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Old 04-23-2017, 09:07 AM   #5
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Quote:
Originally Posted by Dcbc82 View Post
I'm looking to upgrade my Ford F150 to a 2017 F250 or a Ram 2500. My trailer grosses out at about 6500 lbs but want the power for going up into the mountains and maybe future larger trailer and something that will last many years. So what are your pro and cons on these 2 trucks. I hand a Dodge 1500 20 years ago, like both the Ford and Ram.
Having received a lot of good, helpful info here i was in a similar dilemma, heres a post i wrote for another forum, which ~may~ help. This is just my situation...

I was in a very similar situation, heres my story. Im going to throw a bunch of numbers out, but these are my real world numbers with a few approximates.

Prior TV 2015 Ram 2500 4x4 CTD QC SB (GVWR 10k, front axle 6000, rear axle 6500, *** PAYLOAD sticker 2050*** passengers and cargo)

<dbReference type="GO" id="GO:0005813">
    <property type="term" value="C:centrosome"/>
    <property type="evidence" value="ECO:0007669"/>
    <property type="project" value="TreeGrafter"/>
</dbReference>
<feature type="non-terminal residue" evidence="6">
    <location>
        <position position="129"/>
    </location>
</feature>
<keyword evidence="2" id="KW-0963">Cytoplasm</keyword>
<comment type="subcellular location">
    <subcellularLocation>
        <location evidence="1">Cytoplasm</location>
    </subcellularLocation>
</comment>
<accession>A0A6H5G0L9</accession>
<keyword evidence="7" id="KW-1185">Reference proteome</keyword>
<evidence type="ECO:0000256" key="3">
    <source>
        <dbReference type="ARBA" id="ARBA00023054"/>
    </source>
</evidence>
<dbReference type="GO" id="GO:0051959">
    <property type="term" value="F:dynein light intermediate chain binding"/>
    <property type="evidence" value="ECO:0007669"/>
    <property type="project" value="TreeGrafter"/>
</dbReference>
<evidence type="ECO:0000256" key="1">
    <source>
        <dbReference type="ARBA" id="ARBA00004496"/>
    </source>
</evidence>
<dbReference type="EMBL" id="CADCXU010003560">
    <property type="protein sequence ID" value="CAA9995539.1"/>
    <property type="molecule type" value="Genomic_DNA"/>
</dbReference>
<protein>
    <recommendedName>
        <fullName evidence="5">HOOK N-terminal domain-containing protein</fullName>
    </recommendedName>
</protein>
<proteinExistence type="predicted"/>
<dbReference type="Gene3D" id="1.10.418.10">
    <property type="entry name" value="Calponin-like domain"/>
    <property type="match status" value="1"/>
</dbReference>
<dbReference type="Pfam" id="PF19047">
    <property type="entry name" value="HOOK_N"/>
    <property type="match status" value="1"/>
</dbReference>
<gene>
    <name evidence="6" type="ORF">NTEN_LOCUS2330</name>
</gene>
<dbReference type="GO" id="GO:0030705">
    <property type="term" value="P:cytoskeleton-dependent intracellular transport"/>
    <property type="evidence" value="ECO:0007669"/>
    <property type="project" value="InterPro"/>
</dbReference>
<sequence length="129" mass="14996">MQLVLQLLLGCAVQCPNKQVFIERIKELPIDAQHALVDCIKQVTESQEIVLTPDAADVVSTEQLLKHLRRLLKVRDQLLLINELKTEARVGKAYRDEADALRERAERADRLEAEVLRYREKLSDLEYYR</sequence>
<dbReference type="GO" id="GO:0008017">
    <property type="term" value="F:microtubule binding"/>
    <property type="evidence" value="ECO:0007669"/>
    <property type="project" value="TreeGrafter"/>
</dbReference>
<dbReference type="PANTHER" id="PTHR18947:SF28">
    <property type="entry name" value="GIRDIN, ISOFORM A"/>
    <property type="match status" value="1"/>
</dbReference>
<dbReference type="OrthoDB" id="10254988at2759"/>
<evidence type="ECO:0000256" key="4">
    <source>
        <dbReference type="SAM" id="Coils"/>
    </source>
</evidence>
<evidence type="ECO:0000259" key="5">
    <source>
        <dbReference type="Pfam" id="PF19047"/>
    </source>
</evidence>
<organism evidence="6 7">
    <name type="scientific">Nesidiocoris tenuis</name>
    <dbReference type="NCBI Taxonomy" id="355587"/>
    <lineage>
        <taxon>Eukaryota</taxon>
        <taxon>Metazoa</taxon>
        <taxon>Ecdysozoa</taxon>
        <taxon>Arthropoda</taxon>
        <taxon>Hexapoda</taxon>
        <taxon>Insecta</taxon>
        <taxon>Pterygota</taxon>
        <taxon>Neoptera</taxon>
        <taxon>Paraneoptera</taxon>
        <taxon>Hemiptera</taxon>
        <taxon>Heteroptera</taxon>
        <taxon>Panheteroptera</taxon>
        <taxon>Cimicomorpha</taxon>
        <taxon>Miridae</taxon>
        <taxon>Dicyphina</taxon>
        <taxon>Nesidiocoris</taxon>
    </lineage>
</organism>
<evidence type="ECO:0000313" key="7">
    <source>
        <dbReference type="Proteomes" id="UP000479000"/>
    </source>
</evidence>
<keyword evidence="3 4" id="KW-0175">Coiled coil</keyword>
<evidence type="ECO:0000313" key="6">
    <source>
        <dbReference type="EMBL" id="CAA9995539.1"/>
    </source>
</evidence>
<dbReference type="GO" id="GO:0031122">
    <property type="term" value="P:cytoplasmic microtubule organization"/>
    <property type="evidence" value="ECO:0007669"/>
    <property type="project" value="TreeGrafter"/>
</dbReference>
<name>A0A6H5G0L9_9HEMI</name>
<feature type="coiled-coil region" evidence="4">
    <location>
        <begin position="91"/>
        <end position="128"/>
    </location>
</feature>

Purchased a 2016 Cougar 5th wheel GVWR 12050,

Because of the short box, I needed a slider ~250 pounds

On the way to pick up the 5r, I stopped at a CAT scale and weighed my truck: myself, my dad, full fuels and NOTHING else 8400 (front 5140, rear 3260) GVWR 10000 - 8400 = ***1600 available payload (reference the payload sticker info above)

Picked up the hitch, and 5r and stopped at the same CAT scale on the way home, filled up with fuel, and reweighed: myself, dad, hitch and EMPTY 5r (except dealer included things like batteries, propane, power cord, and the items the 5r came equipped with) total weight 19440 (front 5180 +40 pounds, ***rear 5540 +2280 pounds*** ~250 pounds of that is hitch weight, leaving ~1980 as pin weight, trailer axle 8720, so subtracting my original truck weight plus the hitch from the final scale ticket, put the 5r DRY weight as picked up from dealer at about 10790, figuring the universal pin weight ratios of anywhere between 20 and 25%